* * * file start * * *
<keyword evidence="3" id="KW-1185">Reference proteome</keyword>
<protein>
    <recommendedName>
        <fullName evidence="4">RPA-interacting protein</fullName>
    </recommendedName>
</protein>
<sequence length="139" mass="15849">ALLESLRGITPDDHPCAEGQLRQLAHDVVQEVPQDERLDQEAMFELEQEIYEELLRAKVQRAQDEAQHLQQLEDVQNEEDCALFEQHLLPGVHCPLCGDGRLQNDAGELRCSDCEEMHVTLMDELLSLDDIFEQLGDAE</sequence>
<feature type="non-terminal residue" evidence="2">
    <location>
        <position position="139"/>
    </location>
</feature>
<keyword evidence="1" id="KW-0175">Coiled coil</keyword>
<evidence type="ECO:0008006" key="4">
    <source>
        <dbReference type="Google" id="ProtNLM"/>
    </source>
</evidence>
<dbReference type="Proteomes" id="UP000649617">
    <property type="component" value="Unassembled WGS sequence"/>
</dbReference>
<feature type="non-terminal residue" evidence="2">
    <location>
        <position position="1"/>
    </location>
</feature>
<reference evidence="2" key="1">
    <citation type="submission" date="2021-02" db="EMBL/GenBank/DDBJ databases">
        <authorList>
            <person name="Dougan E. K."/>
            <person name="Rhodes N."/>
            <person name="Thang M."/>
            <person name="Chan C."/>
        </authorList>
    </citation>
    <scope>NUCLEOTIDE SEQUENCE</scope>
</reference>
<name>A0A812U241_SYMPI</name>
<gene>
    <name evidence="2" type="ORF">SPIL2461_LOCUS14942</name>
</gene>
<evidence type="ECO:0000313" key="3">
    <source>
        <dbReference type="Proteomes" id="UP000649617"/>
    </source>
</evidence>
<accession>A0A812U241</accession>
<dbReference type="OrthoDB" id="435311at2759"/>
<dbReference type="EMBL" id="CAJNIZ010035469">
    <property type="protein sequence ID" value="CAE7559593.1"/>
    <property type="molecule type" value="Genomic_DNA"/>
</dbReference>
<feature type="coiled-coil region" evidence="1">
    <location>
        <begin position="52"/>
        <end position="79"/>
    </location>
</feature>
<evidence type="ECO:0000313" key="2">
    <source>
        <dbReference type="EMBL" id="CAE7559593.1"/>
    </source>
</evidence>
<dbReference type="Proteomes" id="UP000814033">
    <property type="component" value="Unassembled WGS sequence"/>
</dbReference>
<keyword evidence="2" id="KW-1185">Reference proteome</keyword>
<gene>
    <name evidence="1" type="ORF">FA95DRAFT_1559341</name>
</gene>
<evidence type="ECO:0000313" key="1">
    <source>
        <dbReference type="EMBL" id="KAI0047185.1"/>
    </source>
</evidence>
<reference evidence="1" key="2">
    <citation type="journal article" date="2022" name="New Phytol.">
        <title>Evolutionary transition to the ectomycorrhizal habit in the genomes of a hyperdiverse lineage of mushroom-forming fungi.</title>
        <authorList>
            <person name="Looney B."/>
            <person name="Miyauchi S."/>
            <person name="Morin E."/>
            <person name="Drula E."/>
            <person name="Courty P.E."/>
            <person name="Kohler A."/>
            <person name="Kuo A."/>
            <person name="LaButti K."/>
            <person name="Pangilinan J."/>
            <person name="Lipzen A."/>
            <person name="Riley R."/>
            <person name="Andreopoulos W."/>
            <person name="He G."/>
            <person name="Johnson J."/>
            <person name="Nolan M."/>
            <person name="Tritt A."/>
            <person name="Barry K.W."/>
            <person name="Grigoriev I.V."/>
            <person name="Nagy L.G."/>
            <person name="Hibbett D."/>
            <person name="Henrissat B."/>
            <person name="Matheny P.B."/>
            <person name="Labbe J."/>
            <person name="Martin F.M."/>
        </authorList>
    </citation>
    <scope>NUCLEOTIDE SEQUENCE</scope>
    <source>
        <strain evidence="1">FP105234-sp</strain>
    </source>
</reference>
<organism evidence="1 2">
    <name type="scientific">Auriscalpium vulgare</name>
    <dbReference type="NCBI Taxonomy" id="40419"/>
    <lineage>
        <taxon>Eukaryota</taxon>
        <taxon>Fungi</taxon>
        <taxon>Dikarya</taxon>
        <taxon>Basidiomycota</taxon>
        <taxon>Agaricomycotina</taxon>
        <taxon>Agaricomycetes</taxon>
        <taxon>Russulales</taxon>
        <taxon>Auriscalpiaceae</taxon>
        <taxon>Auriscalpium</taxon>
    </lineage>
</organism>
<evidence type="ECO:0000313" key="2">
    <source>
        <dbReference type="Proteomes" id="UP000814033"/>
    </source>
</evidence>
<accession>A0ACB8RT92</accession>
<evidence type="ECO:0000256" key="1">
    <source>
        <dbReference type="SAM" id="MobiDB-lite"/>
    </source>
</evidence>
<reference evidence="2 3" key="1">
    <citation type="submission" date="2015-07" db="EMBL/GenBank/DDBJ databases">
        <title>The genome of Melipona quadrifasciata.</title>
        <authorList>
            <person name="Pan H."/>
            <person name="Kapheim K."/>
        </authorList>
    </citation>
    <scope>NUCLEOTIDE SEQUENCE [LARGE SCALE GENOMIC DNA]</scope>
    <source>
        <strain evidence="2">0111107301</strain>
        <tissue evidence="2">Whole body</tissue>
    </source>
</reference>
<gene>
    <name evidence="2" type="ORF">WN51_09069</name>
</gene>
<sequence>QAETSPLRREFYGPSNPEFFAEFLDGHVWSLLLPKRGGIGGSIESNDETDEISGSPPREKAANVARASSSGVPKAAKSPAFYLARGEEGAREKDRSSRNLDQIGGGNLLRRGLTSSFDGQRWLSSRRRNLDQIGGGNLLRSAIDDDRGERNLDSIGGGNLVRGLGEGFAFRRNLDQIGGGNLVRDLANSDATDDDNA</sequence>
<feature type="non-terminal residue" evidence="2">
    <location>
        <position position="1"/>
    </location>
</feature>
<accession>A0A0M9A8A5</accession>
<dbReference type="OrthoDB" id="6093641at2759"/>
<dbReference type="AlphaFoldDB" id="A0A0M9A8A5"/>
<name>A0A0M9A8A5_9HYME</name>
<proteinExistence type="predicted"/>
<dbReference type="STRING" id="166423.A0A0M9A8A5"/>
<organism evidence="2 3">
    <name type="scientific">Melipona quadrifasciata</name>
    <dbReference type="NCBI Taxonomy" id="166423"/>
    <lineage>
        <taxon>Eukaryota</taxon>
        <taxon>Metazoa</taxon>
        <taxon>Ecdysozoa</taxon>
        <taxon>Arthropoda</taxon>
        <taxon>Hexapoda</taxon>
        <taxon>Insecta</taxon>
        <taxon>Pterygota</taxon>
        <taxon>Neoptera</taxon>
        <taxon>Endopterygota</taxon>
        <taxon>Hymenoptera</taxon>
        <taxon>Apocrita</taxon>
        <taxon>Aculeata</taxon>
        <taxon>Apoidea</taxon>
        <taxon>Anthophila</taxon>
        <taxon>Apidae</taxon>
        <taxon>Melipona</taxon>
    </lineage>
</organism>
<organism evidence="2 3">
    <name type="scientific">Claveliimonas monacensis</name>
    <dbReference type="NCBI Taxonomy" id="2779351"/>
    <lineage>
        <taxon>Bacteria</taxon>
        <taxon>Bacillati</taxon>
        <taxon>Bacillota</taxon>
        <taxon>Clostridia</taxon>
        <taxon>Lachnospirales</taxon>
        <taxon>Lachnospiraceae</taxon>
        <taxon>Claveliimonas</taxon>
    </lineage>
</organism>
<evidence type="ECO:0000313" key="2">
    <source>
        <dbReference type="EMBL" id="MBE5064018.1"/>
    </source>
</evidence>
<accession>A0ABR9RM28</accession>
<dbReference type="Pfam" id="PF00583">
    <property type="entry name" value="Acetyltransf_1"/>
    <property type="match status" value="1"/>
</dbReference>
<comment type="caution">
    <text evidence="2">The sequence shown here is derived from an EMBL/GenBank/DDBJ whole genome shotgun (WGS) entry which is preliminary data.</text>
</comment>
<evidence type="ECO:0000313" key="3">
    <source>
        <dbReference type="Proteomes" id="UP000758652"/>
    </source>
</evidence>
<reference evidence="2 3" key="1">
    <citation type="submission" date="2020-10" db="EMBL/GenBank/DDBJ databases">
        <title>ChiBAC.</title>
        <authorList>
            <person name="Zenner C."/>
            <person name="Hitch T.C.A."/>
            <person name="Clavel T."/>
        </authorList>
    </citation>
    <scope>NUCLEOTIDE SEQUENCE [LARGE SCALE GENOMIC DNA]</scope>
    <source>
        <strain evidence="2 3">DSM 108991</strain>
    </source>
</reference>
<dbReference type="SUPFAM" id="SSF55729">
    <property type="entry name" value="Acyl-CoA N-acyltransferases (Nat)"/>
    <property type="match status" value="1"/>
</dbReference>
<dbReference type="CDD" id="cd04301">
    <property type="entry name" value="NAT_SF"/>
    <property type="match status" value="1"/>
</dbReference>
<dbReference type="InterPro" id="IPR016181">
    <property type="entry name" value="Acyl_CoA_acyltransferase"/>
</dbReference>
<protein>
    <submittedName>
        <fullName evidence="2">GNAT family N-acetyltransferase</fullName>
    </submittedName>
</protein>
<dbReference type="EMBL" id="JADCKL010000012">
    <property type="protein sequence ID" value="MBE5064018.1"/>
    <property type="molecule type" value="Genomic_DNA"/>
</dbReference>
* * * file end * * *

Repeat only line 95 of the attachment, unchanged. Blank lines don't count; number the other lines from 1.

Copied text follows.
            <person name="Tritt A."/>